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Deciphering the self-perceived dilemma of oral health among university students

Maqsood S

Dow University of health Sciences, Karachi, Pakistan

E-mail : bhuvaneswari.bibleraaj@uhsm.nhs.uk

Jabeen B

Dow University of health Sciences, Karachi, Pakistan

Faheem S

Dow University of health Sciences, Karachi, Pakistan

Ahmed M

Dow University of health Sciences, Karachi, Pakistan

Sultan M

Dow University of health Sciences, Karachi, Pakistan

DOI: 10.15761/BEM.1000125

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Abstract

Objective: The aim of this study is to assess self-reported oral health knowledge and practices among academicians of province of Sindh, Pakistan

Methodology: A descriptive cross-sectional study was conducted with the help of a self-administered questionnaire, among students from all academic years of different colleges in province of Sindh, Pakistan. Sample size was calculated to be 647. The questionnaire inquired about demographic details of students which included students’ age, gender and specialty. First part of questionnaire assessed knowledge of the students about their oral health care while the second part was based on practices. Results were defined using descriptive statistics.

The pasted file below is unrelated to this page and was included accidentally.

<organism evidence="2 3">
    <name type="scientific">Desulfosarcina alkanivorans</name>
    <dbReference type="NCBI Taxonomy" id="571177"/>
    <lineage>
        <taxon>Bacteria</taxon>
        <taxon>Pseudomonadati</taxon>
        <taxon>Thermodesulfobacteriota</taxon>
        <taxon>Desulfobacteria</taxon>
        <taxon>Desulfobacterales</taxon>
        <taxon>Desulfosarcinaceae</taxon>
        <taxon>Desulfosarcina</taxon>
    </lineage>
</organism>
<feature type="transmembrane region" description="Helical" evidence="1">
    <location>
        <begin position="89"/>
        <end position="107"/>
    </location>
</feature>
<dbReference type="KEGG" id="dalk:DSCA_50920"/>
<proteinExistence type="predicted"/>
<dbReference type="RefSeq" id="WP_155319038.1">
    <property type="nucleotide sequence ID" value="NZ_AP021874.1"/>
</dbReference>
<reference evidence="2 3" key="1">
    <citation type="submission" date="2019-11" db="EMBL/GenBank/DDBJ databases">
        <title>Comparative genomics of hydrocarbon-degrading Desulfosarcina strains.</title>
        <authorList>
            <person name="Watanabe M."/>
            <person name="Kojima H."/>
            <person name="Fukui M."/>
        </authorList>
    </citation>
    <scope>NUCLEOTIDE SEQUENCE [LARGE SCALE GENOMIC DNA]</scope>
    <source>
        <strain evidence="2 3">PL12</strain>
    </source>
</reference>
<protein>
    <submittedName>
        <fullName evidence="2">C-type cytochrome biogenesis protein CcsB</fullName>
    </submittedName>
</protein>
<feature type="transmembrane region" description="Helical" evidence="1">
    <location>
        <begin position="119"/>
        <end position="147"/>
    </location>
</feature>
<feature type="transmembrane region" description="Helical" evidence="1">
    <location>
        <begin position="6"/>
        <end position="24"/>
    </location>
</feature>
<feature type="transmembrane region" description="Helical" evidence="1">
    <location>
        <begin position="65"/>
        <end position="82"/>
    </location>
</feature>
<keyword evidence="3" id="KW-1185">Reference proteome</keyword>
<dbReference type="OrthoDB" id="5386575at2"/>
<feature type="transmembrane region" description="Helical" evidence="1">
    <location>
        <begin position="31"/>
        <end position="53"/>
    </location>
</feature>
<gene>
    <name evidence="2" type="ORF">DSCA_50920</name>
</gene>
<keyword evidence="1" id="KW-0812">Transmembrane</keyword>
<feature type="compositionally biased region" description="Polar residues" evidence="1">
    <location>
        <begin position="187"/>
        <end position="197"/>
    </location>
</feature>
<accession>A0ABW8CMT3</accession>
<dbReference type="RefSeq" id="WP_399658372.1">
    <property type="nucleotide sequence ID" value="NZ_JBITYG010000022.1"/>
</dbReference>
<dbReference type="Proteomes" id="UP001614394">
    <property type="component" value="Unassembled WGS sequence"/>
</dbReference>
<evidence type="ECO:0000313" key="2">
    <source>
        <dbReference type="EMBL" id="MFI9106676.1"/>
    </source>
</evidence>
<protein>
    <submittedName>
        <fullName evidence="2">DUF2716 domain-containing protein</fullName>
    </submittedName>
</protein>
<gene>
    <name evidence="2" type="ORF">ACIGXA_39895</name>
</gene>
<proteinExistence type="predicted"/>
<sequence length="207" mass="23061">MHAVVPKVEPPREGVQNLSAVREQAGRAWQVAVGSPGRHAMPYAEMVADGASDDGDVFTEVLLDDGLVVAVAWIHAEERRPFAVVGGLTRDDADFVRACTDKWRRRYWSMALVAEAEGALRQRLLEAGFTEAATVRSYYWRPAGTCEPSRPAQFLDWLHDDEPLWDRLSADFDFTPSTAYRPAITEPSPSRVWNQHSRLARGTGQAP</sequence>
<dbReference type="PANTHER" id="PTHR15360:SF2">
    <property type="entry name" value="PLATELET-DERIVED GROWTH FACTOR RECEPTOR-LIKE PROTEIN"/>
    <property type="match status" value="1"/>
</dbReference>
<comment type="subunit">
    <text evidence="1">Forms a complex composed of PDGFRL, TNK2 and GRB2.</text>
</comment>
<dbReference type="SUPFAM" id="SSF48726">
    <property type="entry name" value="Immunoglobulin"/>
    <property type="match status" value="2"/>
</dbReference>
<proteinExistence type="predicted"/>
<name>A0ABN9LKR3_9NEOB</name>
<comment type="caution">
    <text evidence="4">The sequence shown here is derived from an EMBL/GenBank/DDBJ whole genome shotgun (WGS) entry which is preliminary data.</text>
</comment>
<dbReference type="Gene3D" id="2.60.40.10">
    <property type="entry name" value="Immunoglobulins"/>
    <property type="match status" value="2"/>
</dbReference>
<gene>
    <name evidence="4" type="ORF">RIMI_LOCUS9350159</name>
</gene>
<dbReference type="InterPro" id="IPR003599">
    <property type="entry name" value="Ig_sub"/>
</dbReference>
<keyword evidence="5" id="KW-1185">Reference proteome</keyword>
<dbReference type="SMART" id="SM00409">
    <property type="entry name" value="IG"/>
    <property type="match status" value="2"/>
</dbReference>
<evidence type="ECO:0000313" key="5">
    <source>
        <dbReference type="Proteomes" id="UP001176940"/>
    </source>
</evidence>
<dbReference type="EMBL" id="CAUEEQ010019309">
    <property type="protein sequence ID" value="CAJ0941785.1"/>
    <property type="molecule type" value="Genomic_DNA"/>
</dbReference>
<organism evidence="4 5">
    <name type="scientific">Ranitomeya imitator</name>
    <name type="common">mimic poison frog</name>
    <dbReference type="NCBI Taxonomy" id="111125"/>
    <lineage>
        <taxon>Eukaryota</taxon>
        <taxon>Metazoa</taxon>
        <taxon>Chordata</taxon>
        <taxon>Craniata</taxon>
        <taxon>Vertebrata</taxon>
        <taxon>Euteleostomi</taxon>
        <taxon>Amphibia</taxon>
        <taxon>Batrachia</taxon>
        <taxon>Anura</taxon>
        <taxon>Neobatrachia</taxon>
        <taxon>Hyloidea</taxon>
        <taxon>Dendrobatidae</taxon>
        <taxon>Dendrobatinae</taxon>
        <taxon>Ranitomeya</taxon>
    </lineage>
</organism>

Results: Results showed that students from all three departments participated equally in the study, while females were seen to be in majority among the sample. A huge number of respondents went to visit dentists only when needed. Tooth brush with tooth paste was found to be the commonest method of teeth cleaning. Most of the respondents believed that smoking has harmful effects on teeth and oral conditions cannot be isolated from systemic problems. Once daily brushing was reported among most of the students with frequent sugary food intake and habit of having snacks between meals. Major reason for delaying dental visit was cost factor.